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The original question, “Can machines think?” I believe to be too meaningless to deserve discussion. Nevertheless I believe that at the end of the century the use of words and general educated opinion will have altered so much that one will be able to speak of machines thinking without expecting to be contradicted.
Tags » Technology/ Science
21st Century Wire says…
This is incredibly hard to comprehend, but is sure to prove to be a groundbreaking discovery….
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The first human to conceive of the immense computing potential of machinery was the Londoner Charles Babbage (1792-1871). A character who could almost have stepped out of the pages of the Pickwick Papers, Babbage was most famous during his lifetime for his vigorous campaign to rid London of “street nuisances”—organ grinders above all.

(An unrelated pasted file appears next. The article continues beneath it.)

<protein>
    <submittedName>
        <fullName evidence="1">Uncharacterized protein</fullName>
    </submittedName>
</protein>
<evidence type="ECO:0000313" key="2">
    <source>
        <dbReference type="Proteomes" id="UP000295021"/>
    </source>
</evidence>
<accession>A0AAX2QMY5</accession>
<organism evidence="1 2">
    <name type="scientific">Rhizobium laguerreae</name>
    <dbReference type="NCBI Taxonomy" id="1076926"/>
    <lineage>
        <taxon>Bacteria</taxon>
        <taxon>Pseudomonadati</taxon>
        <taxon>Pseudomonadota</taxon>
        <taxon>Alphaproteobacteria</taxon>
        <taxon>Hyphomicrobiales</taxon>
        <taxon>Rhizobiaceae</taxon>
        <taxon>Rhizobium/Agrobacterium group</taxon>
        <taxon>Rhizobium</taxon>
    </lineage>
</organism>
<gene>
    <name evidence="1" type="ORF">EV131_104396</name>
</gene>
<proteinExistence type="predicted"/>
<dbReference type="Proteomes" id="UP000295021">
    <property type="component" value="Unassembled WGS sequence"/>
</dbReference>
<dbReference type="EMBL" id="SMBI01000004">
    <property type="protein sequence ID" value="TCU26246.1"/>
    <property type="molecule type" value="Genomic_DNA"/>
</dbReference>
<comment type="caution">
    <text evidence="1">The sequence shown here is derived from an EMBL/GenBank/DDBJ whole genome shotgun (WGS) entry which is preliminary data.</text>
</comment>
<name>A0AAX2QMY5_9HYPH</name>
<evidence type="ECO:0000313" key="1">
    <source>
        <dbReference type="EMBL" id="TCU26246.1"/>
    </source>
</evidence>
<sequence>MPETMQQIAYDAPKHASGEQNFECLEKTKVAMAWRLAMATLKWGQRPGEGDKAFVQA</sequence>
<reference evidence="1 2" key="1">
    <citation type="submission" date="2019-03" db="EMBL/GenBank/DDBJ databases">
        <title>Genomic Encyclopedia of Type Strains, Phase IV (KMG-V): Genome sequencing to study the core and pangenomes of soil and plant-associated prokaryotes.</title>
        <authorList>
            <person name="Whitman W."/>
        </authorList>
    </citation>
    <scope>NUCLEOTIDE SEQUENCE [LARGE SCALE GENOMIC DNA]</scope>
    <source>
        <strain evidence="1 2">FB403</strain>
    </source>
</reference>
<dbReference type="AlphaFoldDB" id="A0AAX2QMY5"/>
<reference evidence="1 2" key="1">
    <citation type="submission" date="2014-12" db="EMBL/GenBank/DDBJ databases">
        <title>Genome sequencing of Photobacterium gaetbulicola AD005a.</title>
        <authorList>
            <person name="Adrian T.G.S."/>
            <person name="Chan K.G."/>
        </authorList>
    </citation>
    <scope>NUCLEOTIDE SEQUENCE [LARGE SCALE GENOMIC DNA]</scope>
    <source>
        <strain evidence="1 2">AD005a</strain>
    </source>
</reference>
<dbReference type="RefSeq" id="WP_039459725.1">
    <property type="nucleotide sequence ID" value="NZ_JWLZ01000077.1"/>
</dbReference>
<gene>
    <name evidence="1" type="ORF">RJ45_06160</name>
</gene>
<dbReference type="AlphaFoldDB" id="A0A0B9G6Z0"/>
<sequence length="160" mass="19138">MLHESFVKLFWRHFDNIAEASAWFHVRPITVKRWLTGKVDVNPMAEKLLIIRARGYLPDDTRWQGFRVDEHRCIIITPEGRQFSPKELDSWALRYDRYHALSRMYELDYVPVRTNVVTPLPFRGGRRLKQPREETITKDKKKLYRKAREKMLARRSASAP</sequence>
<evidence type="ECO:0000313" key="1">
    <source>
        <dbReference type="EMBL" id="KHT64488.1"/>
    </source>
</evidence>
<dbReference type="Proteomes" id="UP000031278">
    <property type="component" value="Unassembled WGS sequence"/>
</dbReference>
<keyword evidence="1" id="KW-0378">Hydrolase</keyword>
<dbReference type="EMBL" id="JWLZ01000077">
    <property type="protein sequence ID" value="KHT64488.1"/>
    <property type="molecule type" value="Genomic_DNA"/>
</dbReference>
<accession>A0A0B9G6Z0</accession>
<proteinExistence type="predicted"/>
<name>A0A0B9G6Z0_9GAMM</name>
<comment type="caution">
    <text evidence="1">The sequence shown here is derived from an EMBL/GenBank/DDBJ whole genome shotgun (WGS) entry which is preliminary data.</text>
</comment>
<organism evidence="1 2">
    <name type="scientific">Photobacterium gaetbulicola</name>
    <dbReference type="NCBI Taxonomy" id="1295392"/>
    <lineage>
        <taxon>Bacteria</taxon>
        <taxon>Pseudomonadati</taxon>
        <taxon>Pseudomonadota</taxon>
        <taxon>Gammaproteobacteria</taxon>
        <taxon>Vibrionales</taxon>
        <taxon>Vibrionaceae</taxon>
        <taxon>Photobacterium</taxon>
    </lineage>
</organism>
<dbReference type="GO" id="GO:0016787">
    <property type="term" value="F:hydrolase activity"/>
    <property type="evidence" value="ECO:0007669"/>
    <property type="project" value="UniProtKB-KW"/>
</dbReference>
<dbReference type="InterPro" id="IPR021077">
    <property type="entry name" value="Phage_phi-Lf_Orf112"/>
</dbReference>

The University of Minnesota released a final draft of plans to tighten up protections for those taking part in its human testing trials.
The U suspended enrollment in trials in March, after two scathing studies into its Department of Psychiatry highlighted serious issues with the way it… 511 more words
A bioethics professor at the University of Minnesota has written a New York Times column hugely critical of the U’s crisis-hit psychiatry department, saying college leaders are more interested in ‘covering up’ ethical breaches than dealing with them. 745 more words